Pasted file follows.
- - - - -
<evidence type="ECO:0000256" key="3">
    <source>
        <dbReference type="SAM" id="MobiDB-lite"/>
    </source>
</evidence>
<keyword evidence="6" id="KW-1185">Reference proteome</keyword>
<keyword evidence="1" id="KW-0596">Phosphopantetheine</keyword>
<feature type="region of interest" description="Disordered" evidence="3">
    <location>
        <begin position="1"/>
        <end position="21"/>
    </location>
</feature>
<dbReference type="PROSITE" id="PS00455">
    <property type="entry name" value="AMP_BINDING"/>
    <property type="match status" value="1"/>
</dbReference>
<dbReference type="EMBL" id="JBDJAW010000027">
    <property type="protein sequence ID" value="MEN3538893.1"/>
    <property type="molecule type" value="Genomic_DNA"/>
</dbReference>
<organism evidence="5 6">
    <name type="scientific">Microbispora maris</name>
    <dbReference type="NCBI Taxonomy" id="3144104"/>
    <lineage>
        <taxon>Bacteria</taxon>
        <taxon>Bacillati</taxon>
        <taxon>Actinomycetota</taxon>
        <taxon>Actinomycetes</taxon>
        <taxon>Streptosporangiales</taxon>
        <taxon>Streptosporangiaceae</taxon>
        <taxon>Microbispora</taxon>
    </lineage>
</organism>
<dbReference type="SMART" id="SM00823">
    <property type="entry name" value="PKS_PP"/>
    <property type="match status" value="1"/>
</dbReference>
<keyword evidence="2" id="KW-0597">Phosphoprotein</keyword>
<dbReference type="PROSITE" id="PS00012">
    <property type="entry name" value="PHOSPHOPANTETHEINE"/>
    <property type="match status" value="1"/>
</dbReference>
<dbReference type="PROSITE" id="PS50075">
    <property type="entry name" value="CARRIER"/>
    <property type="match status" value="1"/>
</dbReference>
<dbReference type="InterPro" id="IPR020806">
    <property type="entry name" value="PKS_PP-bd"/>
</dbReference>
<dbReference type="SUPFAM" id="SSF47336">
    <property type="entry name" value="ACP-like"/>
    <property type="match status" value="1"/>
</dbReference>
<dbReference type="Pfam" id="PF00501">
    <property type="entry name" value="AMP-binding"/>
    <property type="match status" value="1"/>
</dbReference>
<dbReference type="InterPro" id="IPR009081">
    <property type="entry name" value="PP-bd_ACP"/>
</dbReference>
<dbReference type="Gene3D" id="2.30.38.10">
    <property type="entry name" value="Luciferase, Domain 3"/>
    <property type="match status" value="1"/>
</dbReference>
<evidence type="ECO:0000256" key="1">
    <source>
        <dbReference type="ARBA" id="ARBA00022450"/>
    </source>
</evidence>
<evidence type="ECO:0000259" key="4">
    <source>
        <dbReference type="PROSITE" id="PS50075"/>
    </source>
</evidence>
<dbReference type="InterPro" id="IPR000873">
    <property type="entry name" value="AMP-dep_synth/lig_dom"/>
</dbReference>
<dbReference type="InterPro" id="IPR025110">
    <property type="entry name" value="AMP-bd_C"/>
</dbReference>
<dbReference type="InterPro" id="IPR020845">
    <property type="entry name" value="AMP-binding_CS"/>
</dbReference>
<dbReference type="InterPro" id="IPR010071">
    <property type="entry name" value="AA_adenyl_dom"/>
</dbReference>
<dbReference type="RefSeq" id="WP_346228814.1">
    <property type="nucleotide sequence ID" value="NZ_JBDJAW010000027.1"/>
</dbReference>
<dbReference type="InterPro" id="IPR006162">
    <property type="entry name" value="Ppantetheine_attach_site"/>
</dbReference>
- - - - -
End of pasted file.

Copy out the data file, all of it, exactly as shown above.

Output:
<evidence type="ECO:0000256" key="3">
    <source>
        <dbReference type="SAM" id="MobiDB-lite"/>
    </source>
</evidence>
<keyword evidence="6" id="KW-1185">Reference proteome</keyword>
<keyword evidence="1" id="KW-0596">Phosphopantetheine</keyword>
<feature type="region of interest" description="Disordered" evidence="3">
    <location>
        <begin position="1"/>
        <end position="21"/>
    </location>
</feature>
<dbReference type="PROSITE" id="PS00455">
    <property type="entry name" value="AMP_BINDING"/>
    <property type="match status" value="1"/>
</dbReference>
<dbReference type="EMBL" id="JBDJAW010000027">
    <property type="protein sequence ID" value="MEN3538893.1"/>
    <property type="molecule type" value="Genomic_DNA"/>
</dbReference>
<organism evidence="5 6">
    <name type="scientific">Microbispora maris</name>
    <dbReference type="NCBI Taxonomy" id="3144104"/>
    <lineage>
        <taxon>Bacteria</taxon>
        <taxon>Bacillati</taxon>
        <taxon>Actinomycetota</taxon>
        <taxon>Actinomycetes</taxon>
        <taxon>Streptosporangiales</taxon>
        <taxon>Streptosporangiaceae</taxon>
        <taxon>Microbispora</taxon>
    </lineage>
</organism>
<dbReference type="SMART" id="SM00823">
    <property type="entry name" value="PKS_PP"/>
    <property type="match status" value="1"/>
</dbReference>
<keyword evidence="2" id="KW-0597">Phosphoprotein</keyword>
<dbReference type="PROSITE" id="PS00012">
    <property type="entry name" value="PHOSPHOPANTETHEINE"/>
    <property type="match status" value="1"/>
</dbReference>
<dbReference type="PROSITE" id="PS50075">
    <property type="entry name" value="CARRIER"/>
    <property type="match status" value="1"/>
</dbReference>
<dbReference type="InterPro" id="IPR020806">
    <property type="entry name" value="PKS_PP-bd"/>
</dbReference>
<dbReference type="SUPFAM" id="SSF47336">
    <property type="entry name" value="ACP-like"/>
    <property type="match status" value="1"/>
</dbReference>
<dbReference type="Pfam" id="PF00501">
    <property type="entry name" value="AMP-binding"/>
    <property type="match status" value="1"/>
</dbReference>
<dbReference type="InterPro" id="IPR009081">
    <property type="entry name" value="PP-bd_ACP"/>
</dbReference>
<dbReference type="Gene3D" id="2.30.38.10">
    <property type="entry name" value="Luciferase, Domain 3"/>
    <property type="match status" value="1"/>
</dbReference>
<evidence type="ECO:0000256" key="1">
    <source>
        <dbReference type="ARBA" id="ARBA00022450"/>
    </source>
</evidence>
<evidence type="ECO:0000259" key="4">
    <source>
        <dbReference type="PROSITE" id="PS50075"/>
    </source>
</evidence>
<dbReference type="InterPro" id="IPR000873">
    <property type="entry name" value="AMP-dep_synth/lig_dom"/>
</dbReference>
<dbReference type="InterPro" id="IPR025110">
    <property type="entry name" value="AMP-bd_C"/>
</dbReference>
<dbReference type="InterPro" id="IPR020845">
    <property type="entry name" value="AMP-binding_CS"/>
</dbReference>
<dbReference type="InterPro" id="IPR010071">
    <property type="entry name" value="AA_adenyl_dom"/>
</dbReference>
<dbReference type="RefSeq" id="WP_346228814.1">
    <property type="nucleotide sequence ID" value="NZ_JBDJAW010000027.1"/>
</dbReference>
<dbReference type="InterPro" id="IPR006162">
    <property type="entry name" value="Ppantetheine_attach_site"/>
</dbReference>